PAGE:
Mechanical and Power Officer (MPO)

MPO is responsible for the spacecraft electrical, mechanical, structural, and landing and recovery systems. These systems include batteries, solar arrays, power converters, interior lighting, vehicle structure, thermal protection, parachutes, airbags, crew hardware and more.

Navigation (NAV)

NAV is responsible for ensuring both the onboard and ground segments of the spacecraft navigation system is operating properly. NAV monitors the performance of the onboard navigation hardware and software, sensor status and performance, acceptability of sensor data, navigation convergence, VESTA performance and the VESTA Ground Station. NAV supports the GNC officer for issues related to relative and inertial navigation hardware, and for inertial navigation performance. NAV supports FDO for relative navigation performance monitoring and troubleshooting.


The Pointing console is responsible for the integration of all spacecraft Tracking and Data Relay Satellite (TDRS) communication requirements, communication predictions and unique target lines-of-sight analysis for payloads and onboard systems. Pointing also provides attitude optimization to support unique pointing requirements, as needed.


The Profile console monitors the spacecraft relative trajectory and translational maneuvers to ensure performance within defined limits. Profile assists in monitoring the progress of crew and automated procedures related to rendezvous and proximity operations. Profile monitors vehicle compliance with applicable flight rules and provides to the Rendezvous position a go/no-go recommendation prior to Authority to Proceed (ATP) points. Profile maintains awareness of potential vehicle automated responses to failure conditions and the resulting abort trajectories.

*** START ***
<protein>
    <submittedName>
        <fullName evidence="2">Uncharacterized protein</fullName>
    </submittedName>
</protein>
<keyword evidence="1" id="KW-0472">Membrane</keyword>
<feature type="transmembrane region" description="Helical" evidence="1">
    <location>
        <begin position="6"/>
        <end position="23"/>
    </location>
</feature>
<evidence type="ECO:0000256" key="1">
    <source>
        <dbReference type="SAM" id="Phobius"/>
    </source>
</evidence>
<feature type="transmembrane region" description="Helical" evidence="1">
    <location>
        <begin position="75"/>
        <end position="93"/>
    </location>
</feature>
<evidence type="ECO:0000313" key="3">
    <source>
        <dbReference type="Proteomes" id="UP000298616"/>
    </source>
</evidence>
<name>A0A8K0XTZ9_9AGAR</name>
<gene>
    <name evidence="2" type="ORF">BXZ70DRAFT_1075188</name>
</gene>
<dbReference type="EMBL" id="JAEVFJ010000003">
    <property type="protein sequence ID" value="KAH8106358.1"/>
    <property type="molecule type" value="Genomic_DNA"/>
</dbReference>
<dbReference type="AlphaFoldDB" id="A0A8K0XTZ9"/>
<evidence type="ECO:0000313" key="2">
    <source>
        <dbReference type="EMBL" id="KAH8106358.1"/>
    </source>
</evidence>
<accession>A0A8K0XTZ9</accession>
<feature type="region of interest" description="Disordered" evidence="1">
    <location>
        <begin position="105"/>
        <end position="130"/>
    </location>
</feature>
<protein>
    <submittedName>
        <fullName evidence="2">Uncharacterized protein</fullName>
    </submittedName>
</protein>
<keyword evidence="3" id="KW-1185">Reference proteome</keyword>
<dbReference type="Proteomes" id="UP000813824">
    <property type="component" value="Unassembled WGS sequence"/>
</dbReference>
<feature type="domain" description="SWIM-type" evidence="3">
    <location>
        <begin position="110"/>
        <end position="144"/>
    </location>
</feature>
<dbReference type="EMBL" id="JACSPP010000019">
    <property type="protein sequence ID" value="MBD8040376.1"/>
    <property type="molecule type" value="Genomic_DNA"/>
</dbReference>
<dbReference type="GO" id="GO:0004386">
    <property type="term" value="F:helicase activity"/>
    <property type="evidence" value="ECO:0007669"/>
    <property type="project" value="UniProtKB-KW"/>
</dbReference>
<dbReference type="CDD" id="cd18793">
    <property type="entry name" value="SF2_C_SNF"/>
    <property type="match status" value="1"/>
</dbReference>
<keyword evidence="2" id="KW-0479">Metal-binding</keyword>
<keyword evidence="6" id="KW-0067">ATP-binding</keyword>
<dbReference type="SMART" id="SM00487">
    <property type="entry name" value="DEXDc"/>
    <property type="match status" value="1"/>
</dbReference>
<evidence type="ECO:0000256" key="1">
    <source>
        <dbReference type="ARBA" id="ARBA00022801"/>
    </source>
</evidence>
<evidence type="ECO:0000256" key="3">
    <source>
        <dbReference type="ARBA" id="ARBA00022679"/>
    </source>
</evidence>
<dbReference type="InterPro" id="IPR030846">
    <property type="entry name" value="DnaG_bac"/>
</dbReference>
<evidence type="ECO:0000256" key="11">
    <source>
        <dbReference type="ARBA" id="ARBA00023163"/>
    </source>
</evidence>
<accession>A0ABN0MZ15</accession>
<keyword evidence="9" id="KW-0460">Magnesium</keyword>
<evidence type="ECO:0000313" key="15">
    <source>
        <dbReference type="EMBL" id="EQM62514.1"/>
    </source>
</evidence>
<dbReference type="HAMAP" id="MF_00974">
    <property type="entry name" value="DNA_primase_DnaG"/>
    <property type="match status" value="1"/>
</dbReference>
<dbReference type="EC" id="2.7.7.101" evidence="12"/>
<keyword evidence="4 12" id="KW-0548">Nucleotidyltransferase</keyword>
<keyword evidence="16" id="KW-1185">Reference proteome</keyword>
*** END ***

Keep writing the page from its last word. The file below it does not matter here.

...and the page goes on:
Propulsion (PROP)

PROP is responsible for all aspects of the operation and management of the propulsion system hardware and software used during all phases of flight. This includes thruster performance and propellant usage, translation burns and attitude control maneuvers, and consumables budgeting, management and reporting.

Rendezvous (RNDZ)

The Rendezvous position monitors the spacecraft during integrated operations with the space station and ensures that all space station trajectory safety requirements are satisfied. Rendezvous is the primary interface to the space station Visiting Vehicle Officer (VVO) and monitors relative navigation, guidance, and trajectory performance in the proximity operations, docking, separation and fly around phases of flight.

Trajectory (TRAJ)

TRAJ tracks the spacecraft's position in orbit to support acquisitions, plotting, external notifications, conjunction screening, and debris conjunction message evaluation and notification. TRAJ coordinates trajectory planning and events with the mission planning team and is the primary member of the team responsible for running the spacecraft simulation to accomplish replanning and position update tasks.


The Weather officer provides weather forecasts and real-time weather observations for launch and landing operations to the mission management community, Flight Director, and flight control team. The Weather officer manages meteorological forecasting models and computer systems that access and assemble radar and satellite imagery and provides mission-critical inputs to the flight director for go-for-launch and go-for-deorbit decisions.